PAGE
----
He makes a strange little noise, surprise and pleasure and confusion all at once, but his lips part for her, and he leans as far as he can forward to kiss her deeper, to return her caresses with equal fervour.
Their month of practice has made them skilled, at least, in this: he strokes the little sensitive places in her mouth with his tongue, caresses her lips with his, and she is more than happy to return the favour.
Her eyes flutter closed somewhere along the line, her hands coming to cradle his face against hers.
It’s as impulsive and passionate a kiss as they’ve ever shared, and when they break apart Belle is surprised to find that she feels not one stirring of unease or fear in the pit of her stomach. All she wants is to be as close to her husband as possible; to prove to him that she means what she says.
He is staring at her, stunned, “What was that for?”
“For letting me go.” She whispers, and bites her lip, feeling it swollen from his kisses, “No one… no one’s ever done that for me before.”
“Well,” he replies, smiling a little bemusedly, “I’d prefer it if you didn’t take the offer.”
“Me too.” She kisses him again, and then once more for good measure, until they’re straining over the table and it’s getting uncomfortable.
They break apart properly, and for a moment they are both beaming into the space between them, as if sharing some secret little joke, a glorious moment that is theirs and theirs alone.
“We’re alright, then?” she asks, and he smiles in a manner that makes her warm all over: happy and a little sly and entirely wonderful.
“Better than.” He assures her, and she feels like she could lean over and kiss him again, if she didn’t know that if she did they’d never stop. But it’s the middle of the day, and there is work to be done.
Perhaps later she can kiss him again, and see how much further she can take things before the inevitable fear and worry gnaws at her stomach, and forces her to stop.
Strangely, and for the first time ever, she can’t foresee the moment when it will.
She nods, approvingly, and stands. She heads out toward the back, intending to get back to work on the laundry Bae had interrupted her on, when his voice - low and hesitant and sweet - stops her once more, “And… ah, the feeling’s mutual, dear.”
“What is?” she asks, turning back to face him.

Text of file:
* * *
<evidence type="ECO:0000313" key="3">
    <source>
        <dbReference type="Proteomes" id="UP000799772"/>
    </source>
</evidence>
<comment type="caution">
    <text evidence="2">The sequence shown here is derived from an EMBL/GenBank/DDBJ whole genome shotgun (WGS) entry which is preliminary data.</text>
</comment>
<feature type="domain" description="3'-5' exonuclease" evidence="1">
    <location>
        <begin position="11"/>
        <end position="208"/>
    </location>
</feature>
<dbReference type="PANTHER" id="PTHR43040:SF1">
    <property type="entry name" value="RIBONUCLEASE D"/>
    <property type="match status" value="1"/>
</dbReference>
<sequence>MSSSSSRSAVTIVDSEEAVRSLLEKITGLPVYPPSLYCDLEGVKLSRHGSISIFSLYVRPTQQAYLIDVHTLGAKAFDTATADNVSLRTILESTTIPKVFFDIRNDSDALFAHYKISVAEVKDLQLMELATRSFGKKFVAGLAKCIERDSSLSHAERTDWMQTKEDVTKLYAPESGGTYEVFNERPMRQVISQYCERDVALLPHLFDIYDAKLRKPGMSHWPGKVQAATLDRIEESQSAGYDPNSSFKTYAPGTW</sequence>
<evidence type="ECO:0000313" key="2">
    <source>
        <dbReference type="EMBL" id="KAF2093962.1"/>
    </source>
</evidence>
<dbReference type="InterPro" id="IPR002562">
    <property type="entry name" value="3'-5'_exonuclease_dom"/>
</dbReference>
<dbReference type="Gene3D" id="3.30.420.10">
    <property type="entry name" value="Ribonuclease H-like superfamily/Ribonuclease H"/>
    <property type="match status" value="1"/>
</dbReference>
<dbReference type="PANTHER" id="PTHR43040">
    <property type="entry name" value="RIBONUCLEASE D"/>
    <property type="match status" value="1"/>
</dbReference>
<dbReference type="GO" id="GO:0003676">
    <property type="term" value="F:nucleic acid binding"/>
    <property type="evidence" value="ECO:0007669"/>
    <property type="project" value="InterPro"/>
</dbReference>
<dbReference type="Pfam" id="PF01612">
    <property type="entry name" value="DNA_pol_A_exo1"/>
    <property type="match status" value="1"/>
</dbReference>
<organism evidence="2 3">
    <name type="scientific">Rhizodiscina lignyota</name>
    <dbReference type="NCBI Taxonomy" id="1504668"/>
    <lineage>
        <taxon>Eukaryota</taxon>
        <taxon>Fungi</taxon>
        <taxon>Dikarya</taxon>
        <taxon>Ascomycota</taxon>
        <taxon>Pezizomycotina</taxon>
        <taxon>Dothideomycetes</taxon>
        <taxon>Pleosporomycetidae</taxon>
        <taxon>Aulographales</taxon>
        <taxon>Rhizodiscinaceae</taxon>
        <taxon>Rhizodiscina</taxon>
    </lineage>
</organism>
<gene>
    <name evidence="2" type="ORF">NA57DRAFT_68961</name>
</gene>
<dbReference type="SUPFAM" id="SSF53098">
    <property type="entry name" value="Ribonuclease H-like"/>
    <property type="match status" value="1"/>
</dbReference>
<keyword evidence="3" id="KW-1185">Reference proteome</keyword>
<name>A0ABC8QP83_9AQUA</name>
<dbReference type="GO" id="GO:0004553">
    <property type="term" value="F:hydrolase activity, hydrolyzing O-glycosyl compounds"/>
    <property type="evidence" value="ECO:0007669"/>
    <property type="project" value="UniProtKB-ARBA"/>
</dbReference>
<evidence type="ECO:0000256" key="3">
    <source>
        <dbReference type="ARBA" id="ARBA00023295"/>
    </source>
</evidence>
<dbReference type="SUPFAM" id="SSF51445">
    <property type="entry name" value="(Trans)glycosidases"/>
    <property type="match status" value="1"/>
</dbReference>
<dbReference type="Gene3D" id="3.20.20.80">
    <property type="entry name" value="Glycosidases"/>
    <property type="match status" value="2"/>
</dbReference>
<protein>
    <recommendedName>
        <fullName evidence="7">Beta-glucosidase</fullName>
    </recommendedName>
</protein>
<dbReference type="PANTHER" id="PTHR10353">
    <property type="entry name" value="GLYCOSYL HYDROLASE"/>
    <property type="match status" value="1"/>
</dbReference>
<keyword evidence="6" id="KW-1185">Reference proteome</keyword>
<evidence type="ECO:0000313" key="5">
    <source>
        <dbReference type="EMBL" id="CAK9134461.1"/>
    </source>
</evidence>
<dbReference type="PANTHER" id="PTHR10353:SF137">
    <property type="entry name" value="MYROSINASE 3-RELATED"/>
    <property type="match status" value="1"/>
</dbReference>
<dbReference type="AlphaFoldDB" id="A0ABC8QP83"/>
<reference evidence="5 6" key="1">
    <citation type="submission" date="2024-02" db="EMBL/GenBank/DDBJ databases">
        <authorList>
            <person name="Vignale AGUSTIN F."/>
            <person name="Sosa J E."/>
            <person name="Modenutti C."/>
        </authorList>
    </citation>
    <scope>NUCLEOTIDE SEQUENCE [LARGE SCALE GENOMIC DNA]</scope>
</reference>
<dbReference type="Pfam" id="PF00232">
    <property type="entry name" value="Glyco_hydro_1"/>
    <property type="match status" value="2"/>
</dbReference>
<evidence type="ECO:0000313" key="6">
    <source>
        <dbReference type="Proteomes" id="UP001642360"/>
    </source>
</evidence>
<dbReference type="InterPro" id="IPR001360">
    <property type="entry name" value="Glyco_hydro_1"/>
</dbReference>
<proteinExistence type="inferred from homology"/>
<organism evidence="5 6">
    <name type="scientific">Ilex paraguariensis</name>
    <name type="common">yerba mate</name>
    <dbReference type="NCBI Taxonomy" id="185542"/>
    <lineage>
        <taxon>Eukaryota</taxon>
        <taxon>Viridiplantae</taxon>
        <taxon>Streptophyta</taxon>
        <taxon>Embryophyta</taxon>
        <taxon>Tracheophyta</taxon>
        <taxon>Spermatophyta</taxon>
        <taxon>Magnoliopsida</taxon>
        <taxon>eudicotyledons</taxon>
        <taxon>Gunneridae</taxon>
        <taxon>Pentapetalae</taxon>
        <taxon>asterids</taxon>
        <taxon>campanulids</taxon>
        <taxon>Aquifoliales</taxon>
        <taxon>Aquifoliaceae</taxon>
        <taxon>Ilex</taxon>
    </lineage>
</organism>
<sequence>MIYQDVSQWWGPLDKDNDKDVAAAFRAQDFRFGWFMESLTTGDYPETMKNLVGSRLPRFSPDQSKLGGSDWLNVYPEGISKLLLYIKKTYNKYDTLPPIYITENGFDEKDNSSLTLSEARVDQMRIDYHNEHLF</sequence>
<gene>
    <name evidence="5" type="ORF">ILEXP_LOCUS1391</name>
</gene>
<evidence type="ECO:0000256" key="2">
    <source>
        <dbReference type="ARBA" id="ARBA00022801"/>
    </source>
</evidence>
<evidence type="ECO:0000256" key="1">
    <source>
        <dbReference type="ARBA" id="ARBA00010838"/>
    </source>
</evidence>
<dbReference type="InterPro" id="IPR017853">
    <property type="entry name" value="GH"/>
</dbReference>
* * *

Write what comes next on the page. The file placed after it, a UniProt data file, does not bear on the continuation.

“If you’re in… this, for good, then so am I.”
She bites her lip to hide her beaming smile - he has been her husband a month, and yet she is still surprised by how fond she is becoming of him - and nods, turning back and leaving into the small yard behind the house.
She feels, for all of a few moments, like a young girl given a flower by a boy she admires. She wishes to clap her hands and perhaps make an embarrassing little noise of happiness, and all because her husband affirmed that he wished her to remain his wife.
But Rumpelstiltskin is no boy, and Belle is no carefree young girl, and this happiness will last as long as their fragile little harmony.
She allows herself to indulge in it, washing the clothing and humming some old little song to herself, remembering his lips against hers, the warmth of his hand against her cheek, the little scrape of his almost-beard on her smooth skin.
But her mind soon turns to strange, soft new dreams. Suddenly she is seeing Bae, hugging her and calling her ‘mama’. She sees the war ending and the children coming home, and the freedom to simply live as Rose, wife of the spinner, in their quiet little home, the lost princess forgotten and lost to legend.
She sees small children, babies with blue eyes and soft, dark hair, his nose and her smile.
She jerks herself up sharply, and purposefully, pinches her own arm hard between her tough nails. She is not seventeen, in love and free to dream of soft, warm children and hearthside gatherings. She is not a girl with the freedom to imagine a quiet, peaceful world.
She forces her mind back to harsher things. She recites the food they have in the pantry, her meal plans for the next few days.
She even purposely thinks of the soldiers and their swords, and of Gaston, poor Gaston, riding through the town, searching for her.
Did she have these dreams for him, once upon a time? Did she imagine tall, strapping boys such as he, with perhaps her softer hair, or her smile, to soften his hard features on their faces? Did she ever think of their life together?
She owed him enough to send him a message. She just needed a little time to work out how to approach him, to know if he could be of use.
Practicality, purpose, and the usual, ever-present slice of fear overrode her girlish dreaming, and she welcomed them with open arms. At least these feelings, these thoughts, were honest with the pain they brought.
Her dreams promised her love and sanctuary, the soft warmth she had glimpsed in Rumpelstiltskin’s dark eyes as she left him in the house. But they could bring only pain, only more hurt, when they were ripped from her and she was left once more in the ashes.